Should We Require Financial Literacy in High School?

Should We Require Financial Literacy in High School?
The Siliconreview
25 Febuary, 2022

High school should be about preparing young people for adulthood. Unfortunately, almost 90% of high school seniors graduate leave without understanding the basics of money.

The Current State of High School Financial Literacy

A 2014 survey by the U.S. government found that only 18% of 15-year-olds know how to perform essential daily financial management. For example, they don't know how to write a check, open a bank account, devise a budget, comparison shop, or even save money.

Economic Knowledge Is Lacking

Indeed, it's common knowledge that most states and school districts do not provide anything substantial about economics until high school if they do at all. This means kids don't understand the laws of supply and demand or how inflation and deflation work. Only 27% of high school seniors understand inflation.

What's more, once they graduate, they don't know how to apply for a credit card, an apartment, or what to look for when buying a car.

Lack of Understanding Leads to Poor Decisions

All of this translates to making poor financial decisions throughout adulthood and landing in a mountain of insurmountable debt. What's more, they become prime targets for predatory lenders.


How Children Can Benefit From Financial Literacy

In an ideal world, financial literacy should begin right when children learn to count. This means they should learn it both at school and home. However, parents and teachers shouldn't force money know-how on children. Instead, it should be a cumulative and gradual process.

It should encompass age-appropriate things yet be challenging enough to promote problem-solving skills. For instance, the average toddler should learn to count to ten by the age of two.

Suggestions for Toddlers

When toddlers have a solid grasp of counting, using various objects exposes them to different concepts. Therefore, you could use one-dollar bills or pennies that will encompass their ability to count to 10. Once they master that, they can push it to 15, then 20, and so on.

Recommendations for Teenagers

Teenagers should have a basic understanding that money pays for goods and services. Here is a reasonable growth progression through financial literacy and economic principles:

  • Freshmen should understand what it means to make a budget and compare what "needs" are versus what "wants" are.
  • Sophomores should learn how to open a bank account, write a check, balance a checkbook, and save money.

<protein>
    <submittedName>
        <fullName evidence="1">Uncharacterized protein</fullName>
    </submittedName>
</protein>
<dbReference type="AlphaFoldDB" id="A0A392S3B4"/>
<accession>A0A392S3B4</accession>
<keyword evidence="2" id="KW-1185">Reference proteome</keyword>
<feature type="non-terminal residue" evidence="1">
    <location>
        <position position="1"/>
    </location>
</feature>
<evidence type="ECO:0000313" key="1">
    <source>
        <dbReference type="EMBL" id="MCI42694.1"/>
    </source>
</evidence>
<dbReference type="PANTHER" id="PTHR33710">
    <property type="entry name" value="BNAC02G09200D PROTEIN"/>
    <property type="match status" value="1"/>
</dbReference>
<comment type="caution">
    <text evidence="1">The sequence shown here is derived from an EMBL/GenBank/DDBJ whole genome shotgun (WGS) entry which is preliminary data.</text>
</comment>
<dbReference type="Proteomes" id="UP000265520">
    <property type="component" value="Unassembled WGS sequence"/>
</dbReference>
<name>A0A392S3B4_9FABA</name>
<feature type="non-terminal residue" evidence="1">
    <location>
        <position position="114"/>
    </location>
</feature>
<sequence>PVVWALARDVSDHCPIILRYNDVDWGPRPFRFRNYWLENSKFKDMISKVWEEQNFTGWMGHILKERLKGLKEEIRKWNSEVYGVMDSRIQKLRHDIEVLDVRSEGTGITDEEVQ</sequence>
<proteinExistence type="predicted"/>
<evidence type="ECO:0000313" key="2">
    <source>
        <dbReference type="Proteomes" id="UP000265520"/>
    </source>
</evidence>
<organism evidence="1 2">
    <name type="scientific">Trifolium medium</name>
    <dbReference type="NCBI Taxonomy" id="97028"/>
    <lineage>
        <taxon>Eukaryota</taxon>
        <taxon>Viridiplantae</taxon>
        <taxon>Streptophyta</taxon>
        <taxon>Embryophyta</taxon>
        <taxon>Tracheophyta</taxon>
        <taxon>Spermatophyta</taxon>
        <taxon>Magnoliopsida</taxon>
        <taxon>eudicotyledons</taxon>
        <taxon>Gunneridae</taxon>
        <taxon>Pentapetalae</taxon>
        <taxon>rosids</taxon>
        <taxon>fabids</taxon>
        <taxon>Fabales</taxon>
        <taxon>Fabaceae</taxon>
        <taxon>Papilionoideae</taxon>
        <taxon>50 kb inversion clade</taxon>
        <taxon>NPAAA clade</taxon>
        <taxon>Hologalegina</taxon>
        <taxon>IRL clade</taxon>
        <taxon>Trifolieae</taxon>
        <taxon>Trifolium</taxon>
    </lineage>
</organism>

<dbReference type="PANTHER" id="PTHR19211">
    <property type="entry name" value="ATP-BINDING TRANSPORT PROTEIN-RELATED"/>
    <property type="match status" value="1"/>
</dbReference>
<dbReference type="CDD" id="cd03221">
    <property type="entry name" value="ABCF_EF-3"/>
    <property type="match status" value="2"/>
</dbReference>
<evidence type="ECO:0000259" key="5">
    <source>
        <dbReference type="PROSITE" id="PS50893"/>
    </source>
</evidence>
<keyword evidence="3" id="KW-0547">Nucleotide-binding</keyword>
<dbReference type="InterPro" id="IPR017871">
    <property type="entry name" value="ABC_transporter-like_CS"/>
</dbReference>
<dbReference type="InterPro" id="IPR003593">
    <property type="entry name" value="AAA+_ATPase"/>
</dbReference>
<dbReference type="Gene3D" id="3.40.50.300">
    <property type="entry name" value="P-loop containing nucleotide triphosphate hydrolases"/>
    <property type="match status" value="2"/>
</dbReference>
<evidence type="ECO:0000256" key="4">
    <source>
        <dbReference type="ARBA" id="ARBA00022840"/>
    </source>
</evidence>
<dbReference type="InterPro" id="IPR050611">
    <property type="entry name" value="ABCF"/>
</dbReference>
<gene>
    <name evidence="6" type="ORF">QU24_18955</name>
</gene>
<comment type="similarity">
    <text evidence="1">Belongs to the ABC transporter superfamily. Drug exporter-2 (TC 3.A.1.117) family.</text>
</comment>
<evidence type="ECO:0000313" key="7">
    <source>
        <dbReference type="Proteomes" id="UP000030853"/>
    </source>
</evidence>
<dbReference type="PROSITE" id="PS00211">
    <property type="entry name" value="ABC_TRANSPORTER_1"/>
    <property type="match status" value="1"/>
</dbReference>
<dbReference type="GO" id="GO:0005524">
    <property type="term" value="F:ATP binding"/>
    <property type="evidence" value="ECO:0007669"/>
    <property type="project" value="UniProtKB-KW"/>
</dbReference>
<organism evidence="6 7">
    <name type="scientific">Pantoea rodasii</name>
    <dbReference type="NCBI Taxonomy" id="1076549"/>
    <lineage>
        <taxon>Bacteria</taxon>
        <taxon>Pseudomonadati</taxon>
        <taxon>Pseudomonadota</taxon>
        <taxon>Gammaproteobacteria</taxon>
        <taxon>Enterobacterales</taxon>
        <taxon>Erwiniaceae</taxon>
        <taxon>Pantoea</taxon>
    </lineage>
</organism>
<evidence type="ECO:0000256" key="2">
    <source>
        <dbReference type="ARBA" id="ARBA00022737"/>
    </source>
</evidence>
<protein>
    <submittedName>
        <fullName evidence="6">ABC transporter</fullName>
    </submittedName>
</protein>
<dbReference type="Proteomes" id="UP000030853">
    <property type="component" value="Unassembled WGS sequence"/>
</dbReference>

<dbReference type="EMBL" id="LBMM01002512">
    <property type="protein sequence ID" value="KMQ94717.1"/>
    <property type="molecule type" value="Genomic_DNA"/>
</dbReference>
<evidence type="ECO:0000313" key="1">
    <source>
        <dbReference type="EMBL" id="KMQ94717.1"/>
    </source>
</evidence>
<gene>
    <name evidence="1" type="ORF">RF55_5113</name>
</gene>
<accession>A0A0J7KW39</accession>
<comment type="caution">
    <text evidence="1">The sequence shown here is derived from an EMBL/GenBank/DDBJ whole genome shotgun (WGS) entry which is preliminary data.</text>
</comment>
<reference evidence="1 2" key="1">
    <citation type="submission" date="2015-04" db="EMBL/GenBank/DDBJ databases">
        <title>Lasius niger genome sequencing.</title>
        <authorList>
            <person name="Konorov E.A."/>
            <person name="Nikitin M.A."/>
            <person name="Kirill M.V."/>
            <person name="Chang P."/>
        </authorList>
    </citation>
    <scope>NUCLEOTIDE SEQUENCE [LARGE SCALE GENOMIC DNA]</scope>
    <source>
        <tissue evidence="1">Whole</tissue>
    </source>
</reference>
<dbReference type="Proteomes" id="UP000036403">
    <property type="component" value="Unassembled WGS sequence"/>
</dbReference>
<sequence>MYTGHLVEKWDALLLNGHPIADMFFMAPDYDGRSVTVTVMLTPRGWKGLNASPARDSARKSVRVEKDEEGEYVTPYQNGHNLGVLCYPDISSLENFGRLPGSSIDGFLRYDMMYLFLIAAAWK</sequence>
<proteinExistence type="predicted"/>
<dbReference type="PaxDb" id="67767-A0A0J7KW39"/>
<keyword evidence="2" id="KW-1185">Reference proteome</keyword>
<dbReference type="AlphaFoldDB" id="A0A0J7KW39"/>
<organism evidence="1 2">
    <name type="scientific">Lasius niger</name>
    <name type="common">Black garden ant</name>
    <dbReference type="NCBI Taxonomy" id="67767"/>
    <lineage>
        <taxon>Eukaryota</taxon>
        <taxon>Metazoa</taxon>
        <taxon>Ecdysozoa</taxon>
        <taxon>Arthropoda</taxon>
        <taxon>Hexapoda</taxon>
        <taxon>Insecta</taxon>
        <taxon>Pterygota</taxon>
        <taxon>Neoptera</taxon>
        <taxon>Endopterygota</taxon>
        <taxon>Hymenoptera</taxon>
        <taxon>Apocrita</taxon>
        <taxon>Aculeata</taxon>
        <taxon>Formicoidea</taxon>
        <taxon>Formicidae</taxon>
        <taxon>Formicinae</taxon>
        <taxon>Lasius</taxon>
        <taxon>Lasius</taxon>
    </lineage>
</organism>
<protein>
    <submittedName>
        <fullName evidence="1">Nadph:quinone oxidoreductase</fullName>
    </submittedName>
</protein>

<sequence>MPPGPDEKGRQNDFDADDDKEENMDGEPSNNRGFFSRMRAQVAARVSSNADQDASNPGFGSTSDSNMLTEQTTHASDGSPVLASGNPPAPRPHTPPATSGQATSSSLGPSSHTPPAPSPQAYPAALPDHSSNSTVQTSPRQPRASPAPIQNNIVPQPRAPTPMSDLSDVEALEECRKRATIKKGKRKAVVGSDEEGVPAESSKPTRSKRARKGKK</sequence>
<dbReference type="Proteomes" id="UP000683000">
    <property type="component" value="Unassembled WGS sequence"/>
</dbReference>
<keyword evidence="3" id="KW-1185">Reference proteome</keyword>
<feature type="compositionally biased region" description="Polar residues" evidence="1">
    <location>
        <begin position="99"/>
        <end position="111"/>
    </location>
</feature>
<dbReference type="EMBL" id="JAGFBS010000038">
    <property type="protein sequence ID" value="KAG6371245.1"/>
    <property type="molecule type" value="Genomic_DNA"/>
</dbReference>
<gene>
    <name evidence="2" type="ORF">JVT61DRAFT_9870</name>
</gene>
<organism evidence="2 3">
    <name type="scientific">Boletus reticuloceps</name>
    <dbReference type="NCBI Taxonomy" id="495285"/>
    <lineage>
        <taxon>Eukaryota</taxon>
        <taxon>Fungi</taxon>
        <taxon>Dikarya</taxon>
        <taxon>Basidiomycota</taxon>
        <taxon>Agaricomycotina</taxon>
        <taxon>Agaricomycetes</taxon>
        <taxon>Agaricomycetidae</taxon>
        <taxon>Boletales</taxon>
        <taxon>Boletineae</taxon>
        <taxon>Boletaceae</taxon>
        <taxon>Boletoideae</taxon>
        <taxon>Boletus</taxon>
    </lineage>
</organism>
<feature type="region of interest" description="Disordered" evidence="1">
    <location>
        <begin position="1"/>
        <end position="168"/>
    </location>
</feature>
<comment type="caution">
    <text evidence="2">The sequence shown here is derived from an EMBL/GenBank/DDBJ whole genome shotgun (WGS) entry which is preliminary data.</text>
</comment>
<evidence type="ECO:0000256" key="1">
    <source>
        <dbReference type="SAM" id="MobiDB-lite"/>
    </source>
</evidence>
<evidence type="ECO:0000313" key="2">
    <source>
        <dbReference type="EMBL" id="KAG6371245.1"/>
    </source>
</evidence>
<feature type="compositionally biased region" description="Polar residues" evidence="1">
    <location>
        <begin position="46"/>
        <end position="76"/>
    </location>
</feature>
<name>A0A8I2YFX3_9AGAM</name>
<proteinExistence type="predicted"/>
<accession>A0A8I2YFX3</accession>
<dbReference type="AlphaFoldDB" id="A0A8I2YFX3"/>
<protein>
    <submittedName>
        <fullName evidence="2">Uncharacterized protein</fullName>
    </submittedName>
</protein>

• When they get to their junior and senior years, teens should have a solid understanding of the laws of economics and how to apply for a loan, a job, a credit card, etc. They should also know how to fill out, file, and complete a tax return.

While all of these are merely suggestions, they're basic yet important things, and American teens frequently fall short in their financial knowledge.

How Financial Literacy Will Benefit Minors

There are endless benefits to minors learning the basics of financial literacy. First, it will make them inherently more intelligent. They will understand what it means to earn, save, and invest money while also locating the best prices for goods and services.

These lessons will eventually lead to a more fulfilling life because they won't struggle to get their next meal every day. It will mitigate the hardship of living paycheck to paycheck.

Plus, it will teach kids to understand that it's better to buy a pound of ground beef for the same price as it costs to get a cheeseburger from a fast-food restaurant.

US Teens Rank 7th in the World

What's more, in 2015, the Organisation for Economic Co-operation and Development (OECD) performed an international literacy test with 15-year-olds from 15 different countries. The United States ranked 7th, after China, Canada, Russia, and Australia.

Not only will making teenagers financially literate help them help themselves, but it will also make them more competitive on the world stage.


High school students must learn about financial literacy, at the very least. It would be better if they learned about money at a much younger age. It will help them throughout their adult lives and make them more intelligent with their financial decisions. Teaching financial literacy in high school can never be a bad thing.